Attention required to grow great lawn
RODOLFO ROMANLawns beautify a residence. However, two homes could be next to each other with one attractive and the other unpleasant.
Published: June 19, 2012
Published: June 19, 2012
The question of why is a common one in South Florida neighborhoods. The reason for this could be several issues, said home gardening adviser John McLaughlin.
Some of the causes: "the type of turf grass; using too little or too much water; lack of or incorrect fertilizer applications; incorrect mowing height; misuse of herbicides to control weeds," he wrote in an email.
There are several steps homeowners can take to avoid having their lawns look like a nightmare and provide proper maintenance, especially during the summer season, which brings lots of rain.
First, there are several types of yard grass, with St. Augustine turf leading the way, especially in South Florida.
However, zoysia grass is slowly increasing, while centipede grass is used in the Panhandle.
As for watering the grass, an irrigation system is useful, McLaughlin wrote.
"The irrigation system should be re-set, turning it off and using supplemental water as needed when grass is just starting to wilt. The blades will start to curl up around the mid-rib," he wrote.
Water should be provided to grass during the hot summer weather if there is no measurable rainfall. If there is no rain for more than three days irrigate with three-quarter of an inch of water early morning before sunrise, he added.
Avoid applying fertilizer and herbicides, because it could damage grass once temperatures are over 85 degrees, so be cautious.
If the system is left turned on, make sure to install a sensor to prevent it from running when it is raining.
During the summer season, there is disease that could affect grass, but make sure the disease is diagnosed by an expert. Read the label to see if the product you use to fight it is suitable for your type of turf.
"In summer two diseases are of note on St. Augustine grass, gray leaf spot and take all root — consult your local extension office for information on prevention/management of these and other disease/pest issues of turf grass," McLaughlin wrote. "Turf that has been stressed through drought during spring and/or lack of fertilizer is more susceptible to certain pests and disease, however, too much fertilizer nitrogen needs to be avoided, as this too can make turf prone to pests such as chinch bugs and diseases such as gray leaf spot."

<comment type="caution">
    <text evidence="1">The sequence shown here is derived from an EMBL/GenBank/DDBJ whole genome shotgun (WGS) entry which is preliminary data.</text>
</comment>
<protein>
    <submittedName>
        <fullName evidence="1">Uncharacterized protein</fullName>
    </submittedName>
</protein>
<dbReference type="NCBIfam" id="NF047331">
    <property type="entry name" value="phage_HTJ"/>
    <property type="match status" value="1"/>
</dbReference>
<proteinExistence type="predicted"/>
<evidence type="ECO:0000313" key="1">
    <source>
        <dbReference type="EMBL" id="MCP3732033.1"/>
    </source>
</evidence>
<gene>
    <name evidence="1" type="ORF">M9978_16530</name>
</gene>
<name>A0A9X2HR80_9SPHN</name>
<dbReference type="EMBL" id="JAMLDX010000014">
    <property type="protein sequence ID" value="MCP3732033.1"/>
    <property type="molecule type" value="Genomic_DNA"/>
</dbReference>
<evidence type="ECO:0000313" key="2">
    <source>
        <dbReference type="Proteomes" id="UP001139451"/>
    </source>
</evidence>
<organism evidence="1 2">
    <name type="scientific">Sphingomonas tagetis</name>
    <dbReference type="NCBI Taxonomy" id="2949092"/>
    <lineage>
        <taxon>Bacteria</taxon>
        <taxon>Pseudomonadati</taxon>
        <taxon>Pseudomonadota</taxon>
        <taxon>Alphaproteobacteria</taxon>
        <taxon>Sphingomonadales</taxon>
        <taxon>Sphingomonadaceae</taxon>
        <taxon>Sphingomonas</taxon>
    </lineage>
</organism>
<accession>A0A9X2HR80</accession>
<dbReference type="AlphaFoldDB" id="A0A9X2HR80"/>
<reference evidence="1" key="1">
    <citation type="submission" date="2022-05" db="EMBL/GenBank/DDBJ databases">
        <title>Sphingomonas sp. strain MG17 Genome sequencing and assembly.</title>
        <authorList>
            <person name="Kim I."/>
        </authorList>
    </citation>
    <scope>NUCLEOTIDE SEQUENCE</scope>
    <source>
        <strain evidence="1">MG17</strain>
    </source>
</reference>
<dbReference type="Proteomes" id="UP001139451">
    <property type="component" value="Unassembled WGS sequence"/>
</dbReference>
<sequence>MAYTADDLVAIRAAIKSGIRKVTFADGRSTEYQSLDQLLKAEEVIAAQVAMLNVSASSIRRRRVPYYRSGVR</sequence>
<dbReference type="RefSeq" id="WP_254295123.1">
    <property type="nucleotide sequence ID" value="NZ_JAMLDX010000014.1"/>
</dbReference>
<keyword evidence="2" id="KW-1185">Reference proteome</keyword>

The amount of rain received during the season causes grass to grow rapidly, but when mowing it make sure not to allow the blades to grow too much and remove one third of it.
Aside from this, adequate soil moisture and sun exposure is critical for grass growth. Also, balanced turf fertilizer, potassium and trace elements such as iron, manganese and zinc should be fed to grass.
Most Florida soils have sufficient phosphorus and state rules affecting the labeling of turf fertilizers have limited the amount of phosphorus to 0 to 2 percent, according to McLaughlin. "These restrictions are an effort to control run-off into rivers, lakes and canals," he wrote. "There may also be county restrictions on the use of turf fertilizers — contact your county extension office for local information."
Proper grass care and keeping a close eye on it should save your lawn from being the ugliest on the block.